Friday, March 12, 2010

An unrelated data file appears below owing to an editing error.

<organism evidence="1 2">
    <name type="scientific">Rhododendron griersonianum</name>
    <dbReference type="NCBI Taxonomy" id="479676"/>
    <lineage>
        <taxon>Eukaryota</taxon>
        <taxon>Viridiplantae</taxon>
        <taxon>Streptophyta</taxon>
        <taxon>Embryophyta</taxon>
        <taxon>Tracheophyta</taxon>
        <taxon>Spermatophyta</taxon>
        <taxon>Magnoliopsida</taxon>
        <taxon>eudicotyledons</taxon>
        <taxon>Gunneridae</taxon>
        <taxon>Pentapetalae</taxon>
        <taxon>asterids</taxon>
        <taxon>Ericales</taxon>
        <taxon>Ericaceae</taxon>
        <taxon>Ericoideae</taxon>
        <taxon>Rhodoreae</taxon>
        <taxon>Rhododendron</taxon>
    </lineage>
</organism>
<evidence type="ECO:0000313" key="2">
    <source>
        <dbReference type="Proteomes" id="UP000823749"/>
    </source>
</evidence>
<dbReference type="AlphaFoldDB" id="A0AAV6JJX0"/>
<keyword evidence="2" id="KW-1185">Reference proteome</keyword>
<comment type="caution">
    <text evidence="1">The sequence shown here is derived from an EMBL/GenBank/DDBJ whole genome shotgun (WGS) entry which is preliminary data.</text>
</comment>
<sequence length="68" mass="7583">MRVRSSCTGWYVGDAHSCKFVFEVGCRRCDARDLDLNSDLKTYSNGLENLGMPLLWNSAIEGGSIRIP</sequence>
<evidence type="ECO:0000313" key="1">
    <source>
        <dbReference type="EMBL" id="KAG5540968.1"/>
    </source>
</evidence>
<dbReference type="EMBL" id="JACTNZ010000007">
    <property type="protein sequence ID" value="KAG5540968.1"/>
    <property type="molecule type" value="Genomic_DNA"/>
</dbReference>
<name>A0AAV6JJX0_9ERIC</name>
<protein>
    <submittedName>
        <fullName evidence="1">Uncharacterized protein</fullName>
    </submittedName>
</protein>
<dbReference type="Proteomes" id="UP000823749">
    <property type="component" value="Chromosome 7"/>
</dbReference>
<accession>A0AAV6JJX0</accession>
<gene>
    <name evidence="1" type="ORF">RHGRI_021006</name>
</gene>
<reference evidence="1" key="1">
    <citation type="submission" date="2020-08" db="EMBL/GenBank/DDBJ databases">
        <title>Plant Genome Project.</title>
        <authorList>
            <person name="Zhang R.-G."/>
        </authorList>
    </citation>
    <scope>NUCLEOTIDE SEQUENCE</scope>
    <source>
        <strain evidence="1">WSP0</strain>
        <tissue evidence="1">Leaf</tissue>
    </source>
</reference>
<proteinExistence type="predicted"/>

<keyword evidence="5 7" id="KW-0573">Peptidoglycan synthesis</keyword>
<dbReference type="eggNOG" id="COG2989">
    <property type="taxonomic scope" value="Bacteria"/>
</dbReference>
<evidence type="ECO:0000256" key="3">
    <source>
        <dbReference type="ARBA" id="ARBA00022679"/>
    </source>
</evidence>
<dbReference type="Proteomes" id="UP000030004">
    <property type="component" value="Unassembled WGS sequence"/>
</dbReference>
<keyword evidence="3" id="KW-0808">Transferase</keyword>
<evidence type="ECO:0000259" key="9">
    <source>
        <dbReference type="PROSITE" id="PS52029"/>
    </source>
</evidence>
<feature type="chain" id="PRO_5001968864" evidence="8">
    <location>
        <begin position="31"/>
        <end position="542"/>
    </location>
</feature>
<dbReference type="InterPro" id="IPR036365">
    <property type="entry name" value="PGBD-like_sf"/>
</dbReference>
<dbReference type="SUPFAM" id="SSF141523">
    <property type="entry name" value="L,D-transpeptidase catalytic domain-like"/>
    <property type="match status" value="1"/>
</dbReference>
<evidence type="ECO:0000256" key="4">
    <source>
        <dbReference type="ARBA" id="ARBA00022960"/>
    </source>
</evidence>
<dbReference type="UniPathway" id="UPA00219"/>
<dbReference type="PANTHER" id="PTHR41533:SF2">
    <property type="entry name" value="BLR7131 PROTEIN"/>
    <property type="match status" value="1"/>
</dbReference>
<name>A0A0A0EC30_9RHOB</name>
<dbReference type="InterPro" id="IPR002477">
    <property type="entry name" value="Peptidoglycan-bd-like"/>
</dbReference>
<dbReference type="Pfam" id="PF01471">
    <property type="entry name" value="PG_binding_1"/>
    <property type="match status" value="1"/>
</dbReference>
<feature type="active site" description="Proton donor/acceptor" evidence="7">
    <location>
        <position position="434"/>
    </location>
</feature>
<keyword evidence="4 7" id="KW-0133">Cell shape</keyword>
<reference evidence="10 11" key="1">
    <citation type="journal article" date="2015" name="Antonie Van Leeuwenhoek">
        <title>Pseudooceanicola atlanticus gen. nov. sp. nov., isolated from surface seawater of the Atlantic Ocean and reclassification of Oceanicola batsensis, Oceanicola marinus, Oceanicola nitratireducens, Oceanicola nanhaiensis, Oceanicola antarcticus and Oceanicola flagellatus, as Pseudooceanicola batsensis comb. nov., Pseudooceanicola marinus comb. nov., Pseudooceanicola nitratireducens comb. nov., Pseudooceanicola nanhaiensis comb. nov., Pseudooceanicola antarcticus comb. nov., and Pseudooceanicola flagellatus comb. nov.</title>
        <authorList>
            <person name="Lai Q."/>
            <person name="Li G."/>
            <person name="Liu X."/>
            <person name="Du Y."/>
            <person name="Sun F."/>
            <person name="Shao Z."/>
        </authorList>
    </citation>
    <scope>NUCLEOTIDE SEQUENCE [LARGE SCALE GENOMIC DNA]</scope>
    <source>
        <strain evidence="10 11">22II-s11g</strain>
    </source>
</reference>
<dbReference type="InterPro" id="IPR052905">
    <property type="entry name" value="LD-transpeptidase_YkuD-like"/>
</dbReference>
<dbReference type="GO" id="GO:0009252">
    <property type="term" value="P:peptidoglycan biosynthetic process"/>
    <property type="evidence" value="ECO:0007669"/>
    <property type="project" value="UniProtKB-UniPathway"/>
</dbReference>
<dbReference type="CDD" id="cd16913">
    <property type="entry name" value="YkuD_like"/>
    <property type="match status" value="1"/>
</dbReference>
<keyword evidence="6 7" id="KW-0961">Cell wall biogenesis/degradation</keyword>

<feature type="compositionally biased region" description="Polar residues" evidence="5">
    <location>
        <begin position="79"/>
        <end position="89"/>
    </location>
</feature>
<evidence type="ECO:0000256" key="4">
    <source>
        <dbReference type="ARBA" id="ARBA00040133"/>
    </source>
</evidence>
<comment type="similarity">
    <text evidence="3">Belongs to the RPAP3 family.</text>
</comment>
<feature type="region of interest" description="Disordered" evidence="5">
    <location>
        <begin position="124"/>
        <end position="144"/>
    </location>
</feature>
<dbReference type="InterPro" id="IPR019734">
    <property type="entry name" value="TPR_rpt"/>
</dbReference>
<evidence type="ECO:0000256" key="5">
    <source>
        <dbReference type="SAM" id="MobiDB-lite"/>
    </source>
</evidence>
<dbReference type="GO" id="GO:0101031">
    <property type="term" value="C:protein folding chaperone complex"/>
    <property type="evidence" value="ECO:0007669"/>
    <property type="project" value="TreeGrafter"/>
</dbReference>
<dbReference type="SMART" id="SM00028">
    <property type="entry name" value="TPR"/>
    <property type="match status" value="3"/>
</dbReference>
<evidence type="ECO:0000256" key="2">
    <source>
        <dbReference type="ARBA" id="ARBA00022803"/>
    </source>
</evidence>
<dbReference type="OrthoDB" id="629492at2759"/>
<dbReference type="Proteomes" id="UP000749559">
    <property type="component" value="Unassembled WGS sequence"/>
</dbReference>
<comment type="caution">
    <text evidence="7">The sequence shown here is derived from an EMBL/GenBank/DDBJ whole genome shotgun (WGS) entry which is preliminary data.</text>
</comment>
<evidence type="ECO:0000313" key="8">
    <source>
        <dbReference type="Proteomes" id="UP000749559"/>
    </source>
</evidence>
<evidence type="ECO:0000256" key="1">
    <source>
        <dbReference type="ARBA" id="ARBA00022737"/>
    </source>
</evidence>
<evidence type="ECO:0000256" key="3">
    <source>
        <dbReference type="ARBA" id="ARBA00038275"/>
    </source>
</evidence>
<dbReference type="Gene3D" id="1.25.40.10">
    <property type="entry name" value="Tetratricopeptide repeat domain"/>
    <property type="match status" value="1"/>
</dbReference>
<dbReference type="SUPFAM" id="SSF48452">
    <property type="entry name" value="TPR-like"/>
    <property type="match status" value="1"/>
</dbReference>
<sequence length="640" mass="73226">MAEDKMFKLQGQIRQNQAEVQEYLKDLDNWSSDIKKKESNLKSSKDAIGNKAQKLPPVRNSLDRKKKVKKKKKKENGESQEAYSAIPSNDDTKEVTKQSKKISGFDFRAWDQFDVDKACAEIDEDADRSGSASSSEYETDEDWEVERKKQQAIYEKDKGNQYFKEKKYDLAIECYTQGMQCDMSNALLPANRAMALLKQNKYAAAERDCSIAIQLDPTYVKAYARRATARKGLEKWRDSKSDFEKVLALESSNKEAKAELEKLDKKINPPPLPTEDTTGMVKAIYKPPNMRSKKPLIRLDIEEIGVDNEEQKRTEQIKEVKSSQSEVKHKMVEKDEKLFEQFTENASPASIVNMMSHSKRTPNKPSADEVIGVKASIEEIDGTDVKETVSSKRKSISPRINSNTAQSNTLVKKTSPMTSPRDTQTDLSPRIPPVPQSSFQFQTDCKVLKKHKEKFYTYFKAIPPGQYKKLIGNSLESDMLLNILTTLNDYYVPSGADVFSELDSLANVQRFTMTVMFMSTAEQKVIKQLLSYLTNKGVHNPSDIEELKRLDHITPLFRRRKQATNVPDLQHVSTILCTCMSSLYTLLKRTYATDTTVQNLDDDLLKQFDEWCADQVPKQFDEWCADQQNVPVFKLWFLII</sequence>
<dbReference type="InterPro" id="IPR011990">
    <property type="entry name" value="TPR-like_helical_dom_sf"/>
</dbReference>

Today, I thought it would be fun to take a look back at the machine that first piqued my interest and started me down the computer path. And perhaps touch on a few other memorable devices. Since I was very young, my father had at least one PC in the house. The first one I had access to, the first one I can remember actually using, back around the time I was 5 or 6, was Radio Shack's classic TRS-80 Model III (pictured here.) Released in 1980, the Model III sported an integrated package which included a 64x16 character monochrome monitor, integrated QWERTY keyboard, 2 5 1/4 inch floppy disk drives, a 2.03 MHz Z-80 processor, 16KB of RAM, and the BASIC programming language. I can remember spending much time playing the classic text-based game Adventure on this computer. And it was also the first time I was exposed to programming, as I lightly played with the BASIC language. Around the same period, my father also owned the portable Model 100, and the even more portable Model PC-1, though I didn't have as much access to them. Shortly after this, we came into possession of a Commodore VIC-20, the 'family' computer. The VIC-20 was another 8-bit computer, though it only had 5KB of RAM. Unlike the TRS-80, this computer did not have an integrated monitor, instead, it had connections to connect it to the Television, giving it a color display. It also had a slot that accepted game cartridges similar to the Atari 2600, complete with sound and graphics, making it a much more enticing 'toy' than the TRS-80's textual selections. I spent an enormous amount of time poised at the keyboard, my silhouette burning into the television screen. Aside from all the gaming, this was the place my knowledge and curiosity of BASIC programming blossomed. Then came the big PC boom of the mid 80s. We owned many PCs of various brands and configurations, most of which were the focus of my curious poking and prodding. My first computer, a gift from my parents for my 14th birthday, was a Packard Bell i487 Desktop PC. This computer came with the Intel 80486dsx at 32 MHz, and was maxed out at 4 MB of RAM. Though the computer came with the nifty new Microsoft Windows 3.2 operating system, most of my time was spent in DOS playing with various programming languages including BASIC, Fortran, and Pascal. This was also the first computer I would disassemble and reassemble. From here, most of my PCs were self built, mostly from whatever spare parts I could get my hands on, and not worthy of detailed descriptions, though I wouldn't say they were ever 'out-dated'. Around 2001, it was time for my first computer purchase. The first pre-built computer I ever paid for was a brand new 12 inch PowerBook G4 by Apple. Mac became my platform of choice, until recently, when I have drifted back to Linux. My current hardware consists of a beefy home-built media server running Ubuntu 9.10 (Karmic Koala), my 12 inch PowerBook G4. also running Ubuntu 9.10, my 13 inch MacBook Intel Core2 duo currently running OS X Snow Leopard (soon to be converted to Ubuntu 10.04 Lucid Lynx), and my Asus EeePC 1005HA running both Ubuntu Netbook 9.10 Karmic Koala, and Ubuntu 10.04 Lucid Lynx Alpha 2.